Publisher: Image Comics
Writer: Skottie Young
Artwork: Skottie Young, Jean-Francois Beaulieu
Release Date: 18th November, 2015
With a sensational debut issue IHF has become an instant favourite, so following up such a successful introduction is always a tricky manoeuvre. The cliffhanger from the first issue left us expecting a bloody battle of epic and gross proportions between Gertrude and Bruud The Brutal, which is exactly… what we don’t get. Instead we get an intro from another fairyland character and meet Gertrude, pissed out her mother fluffing brains, talking to the severed head of Bruud. It’s a surprising start, and you might feel it’s a bit of a swindle if it wasn’t for the manner the introduction was handled – which is ingenious, and, I hope, will become a recurring theme.
With Bruud out of the way the Queen Cloudia has to turn to a more desperate option. It seems that hired Mercs are no match for Gertrude, so it’s time to call in the big guns – the Witch Horribella, and her solution for the Gertrude problem is an interesting spin on a well-established fairy tale.
IHF2 carries on without regard, it’s an unrelenting Behemoth of a story with such momentum that it doesn’t just break conventional fairy tale wisdom; it smashes it utterly and grinds in into any other genre that Scottie’s delicious imagination can dream up next. There seems to be no rules to this land, and Gertrude herself is a personified agent of Chaos. Indeed, so much so that the actual quest she is on – to find the key to the door that will send her home – almost plays second fiddle to her unrequited slaughter and consistent drinking. I have a small worry – very small – that this could be the undoing of IHF, that the fighting and drug taking becomes the story, and by doing so it normalises what currently makes this comic so great.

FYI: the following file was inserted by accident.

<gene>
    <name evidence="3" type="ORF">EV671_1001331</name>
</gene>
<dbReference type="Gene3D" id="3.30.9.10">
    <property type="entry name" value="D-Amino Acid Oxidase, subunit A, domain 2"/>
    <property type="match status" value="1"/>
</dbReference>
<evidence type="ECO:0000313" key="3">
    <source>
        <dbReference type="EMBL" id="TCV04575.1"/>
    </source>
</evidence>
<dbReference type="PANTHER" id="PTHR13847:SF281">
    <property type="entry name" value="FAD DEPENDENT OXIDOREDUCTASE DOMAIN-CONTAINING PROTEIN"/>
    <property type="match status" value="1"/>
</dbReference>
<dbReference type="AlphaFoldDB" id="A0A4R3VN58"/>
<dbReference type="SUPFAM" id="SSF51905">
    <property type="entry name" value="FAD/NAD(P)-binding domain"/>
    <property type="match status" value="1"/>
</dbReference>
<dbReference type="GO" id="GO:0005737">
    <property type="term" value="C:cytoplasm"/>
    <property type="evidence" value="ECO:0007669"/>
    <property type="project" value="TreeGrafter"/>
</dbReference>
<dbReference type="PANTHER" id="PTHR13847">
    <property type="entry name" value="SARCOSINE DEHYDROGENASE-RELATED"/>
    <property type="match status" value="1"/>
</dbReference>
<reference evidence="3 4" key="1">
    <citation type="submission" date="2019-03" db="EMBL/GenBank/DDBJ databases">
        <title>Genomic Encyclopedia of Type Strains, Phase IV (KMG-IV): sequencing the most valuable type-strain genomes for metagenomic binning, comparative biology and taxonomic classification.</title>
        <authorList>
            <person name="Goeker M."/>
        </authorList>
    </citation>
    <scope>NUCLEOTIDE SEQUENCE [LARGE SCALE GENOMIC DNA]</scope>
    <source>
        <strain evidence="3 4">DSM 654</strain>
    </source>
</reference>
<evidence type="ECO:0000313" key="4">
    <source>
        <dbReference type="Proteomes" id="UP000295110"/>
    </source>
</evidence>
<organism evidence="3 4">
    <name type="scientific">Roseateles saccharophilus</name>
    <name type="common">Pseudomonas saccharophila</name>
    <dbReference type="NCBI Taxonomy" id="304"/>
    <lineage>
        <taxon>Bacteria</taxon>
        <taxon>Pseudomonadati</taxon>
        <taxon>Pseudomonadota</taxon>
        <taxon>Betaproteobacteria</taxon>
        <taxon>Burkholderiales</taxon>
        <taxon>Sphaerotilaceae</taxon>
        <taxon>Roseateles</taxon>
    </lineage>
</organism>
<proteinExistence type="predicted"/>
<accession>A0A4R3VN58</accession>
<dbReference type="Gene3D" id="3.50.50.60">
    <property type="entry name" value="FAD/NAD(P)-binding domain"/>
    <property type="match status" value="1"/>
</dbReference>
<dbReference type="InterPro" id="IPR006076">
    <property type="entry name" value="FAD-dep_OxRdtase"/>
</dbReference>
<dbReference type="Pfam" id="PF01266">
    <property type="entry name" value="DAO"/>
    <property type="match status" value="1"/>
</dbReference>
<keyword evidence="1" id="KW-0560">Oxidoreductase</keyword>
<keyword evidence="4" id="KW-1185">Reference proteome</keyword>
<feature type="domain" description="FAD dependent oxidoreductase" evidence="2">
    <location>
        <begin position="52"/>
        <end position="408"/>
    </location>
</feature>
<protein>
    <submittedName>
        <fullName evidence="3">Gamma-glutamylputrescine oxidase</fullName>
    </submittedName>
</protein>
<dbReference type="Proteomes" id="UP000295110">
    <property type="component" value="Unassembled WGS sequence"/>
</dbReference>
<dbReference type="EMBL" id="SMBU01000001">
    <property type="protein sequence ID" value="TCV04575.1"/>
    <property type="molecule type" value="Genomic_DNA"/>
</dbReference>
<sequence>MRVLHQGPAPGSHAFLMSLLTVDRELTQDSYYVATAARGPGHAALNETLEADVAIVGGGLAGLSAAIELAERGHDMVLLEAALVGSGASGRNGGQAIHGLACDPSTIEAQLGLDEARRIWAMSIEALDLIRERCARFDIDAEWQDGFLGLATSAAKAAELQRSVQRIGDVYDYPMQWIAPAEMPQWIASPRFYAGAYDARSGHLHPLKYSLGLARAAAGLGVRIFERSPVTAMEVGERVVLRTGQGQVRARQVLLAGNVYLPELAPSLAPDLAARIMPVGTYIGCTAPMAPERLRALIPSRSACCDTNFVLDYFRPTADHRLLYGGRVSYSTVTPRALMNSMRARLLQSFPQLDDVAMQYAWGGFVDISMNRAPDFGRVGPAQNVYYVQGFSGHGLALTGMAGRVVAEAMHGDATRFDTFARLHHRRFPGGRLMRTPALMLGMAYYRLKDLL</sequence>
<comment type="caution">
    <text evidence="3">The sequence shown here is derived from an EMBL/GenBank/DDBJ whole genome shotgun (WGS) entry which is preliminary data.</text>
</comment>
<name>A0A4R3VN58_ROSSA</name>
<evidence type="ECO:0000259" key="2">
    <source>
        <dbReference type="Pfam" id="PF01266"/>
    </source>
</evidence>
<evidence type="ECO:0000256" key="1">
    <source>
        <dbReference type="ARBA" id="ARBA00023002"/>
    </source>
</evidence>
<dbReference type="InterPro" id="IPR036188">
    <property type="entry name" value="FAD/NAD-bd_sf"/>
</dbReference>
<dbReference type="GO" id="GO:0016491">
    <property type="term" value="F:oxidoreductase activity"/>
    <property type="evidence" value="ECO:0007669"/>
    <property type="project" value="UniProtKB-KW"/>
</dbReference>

I hope that is not the case as there is so much good stuff in here. The dynamic between Gertrude and Larry is hilarious and little elements like the appearance of Mr Moon in the sky, covered in plasters and bruising, only crescent shaped -because he is not fully healed- smiling crazily as a mob of undead Fauna charge down Gertrude is a fantastic little detail that cements just how brilliant IHF is.
Scottie’s art and the colour work by Jean-Francois Beaulieu are a bit of a match made in heaven here, and half of the actual humour in the story is communicated through the art. One of the things that is so good about the art of IHF are the details, I’ve already mentioned Mr Moon, but there are examples everywhere: the Care Bear bartender, the troll under the bridge to the Witches house, the jet propulsion system on the Witches broom and the rainbow walkways of the cloud kingdom. Half the fun of IHF is appreciating the panels as much as the story.
IHF number 2 is offensive and hilarious in all the right places, carrying on without shame from its debut. The humour, art and story are raucous entertainment, but there is a little loss of progression in this edition, not that much actually happens when you look at it which is why I’m not giving this issue full marks. Still, it’s funny as fudge.
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The writer of this piece was: Andrew McGlinn
Andrew Tweets from @Jockdoom.